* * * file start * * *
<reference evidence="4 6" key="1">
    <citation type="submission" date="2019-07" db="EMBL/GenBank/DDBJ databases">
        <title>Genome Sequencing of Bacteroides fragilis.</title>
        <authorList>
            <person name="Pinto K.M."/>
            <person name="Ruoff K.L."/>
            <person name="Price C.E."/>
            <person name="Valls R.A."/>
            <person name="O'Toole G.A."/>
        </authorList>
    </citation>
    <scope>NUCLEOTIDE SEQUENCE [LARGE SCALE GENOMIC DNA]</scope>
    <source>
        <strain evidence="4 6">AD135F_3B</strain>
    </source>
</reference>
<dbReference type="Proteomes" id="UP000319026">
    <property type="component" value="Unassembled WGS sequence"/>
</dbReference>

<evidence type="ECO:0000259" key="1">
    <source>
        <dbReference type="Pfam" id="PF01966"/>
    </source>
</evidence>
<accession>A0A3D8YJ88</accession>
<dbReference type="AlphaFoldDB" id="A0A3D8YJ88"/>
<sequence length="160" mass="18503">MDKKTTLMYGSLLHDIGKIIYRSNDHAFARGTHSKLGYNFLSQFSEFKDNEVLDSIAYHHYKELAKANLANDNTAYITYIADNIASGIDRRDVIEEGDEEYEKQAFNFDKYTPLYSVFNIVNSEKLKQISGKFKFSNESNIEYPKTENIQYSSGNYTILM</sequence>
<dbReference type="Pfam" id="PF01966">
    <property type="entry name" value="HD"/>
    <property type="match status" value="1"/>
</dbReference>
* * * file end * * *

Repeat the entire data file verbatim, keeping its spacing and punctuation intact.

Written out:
<reference evidence="4 6" key="1">
    <citation type="submission" date="2019-07" db="EMBL/GenBank/DDBJ databases">
        <title>Genome Sequencing of Bacteroides fragilis.</title>
        <authorList>
            <person name="Pinto K.M."/>
            <person name="Ruoff K.L."/>
            <person name="Price C.E."/>
            <person name="Valls R.A."/>
            <person name="O'Toole G.A."/>
        </authorList>
    </citation>
    <scope>NUCLEOTIDE SEQUENCE [LARGE SCALE GENOMIC DNA]</scope>
    <source>
        <strain evidence="4 6">AD135F_3B</strain>
    </source>
</reference>
<dbReference type="Proteomes" id="UP000319026">
    <property type="component" value="Unassembled WGS sequence"/>
</dbReference>

<evidence type="ECO:0000259" key="1">
    <source>
        <dbReference type="Pfam" id="PF01966"/>
    </source>
</evidence>
<accession>A0A3D8YJ88</accession>
<dbReference type="AlphaFoldDB" id="A0A3D8YJ88"/>
<sequence length="160" mass="18503">MDKKTTLMYGSLLHDIGKIIYRSNDHAFARGTHSKLGYNFLSQFSEFKDNEVLDSIAYHHYKELAKANLANDNTAYITYIADNIASGIDRRDVIEEGDEEYEKQAFNFDKYTPLYSVFNIVNSEKLKQISGKFKFSNESNIEYPKTENIQYSSGNYTILM</sequence>
<dbReference type="Pfam" id="PF01966">
    <property type="entry name" value="HD"/>
    <property type="match status" value="1"/>
</dbReference>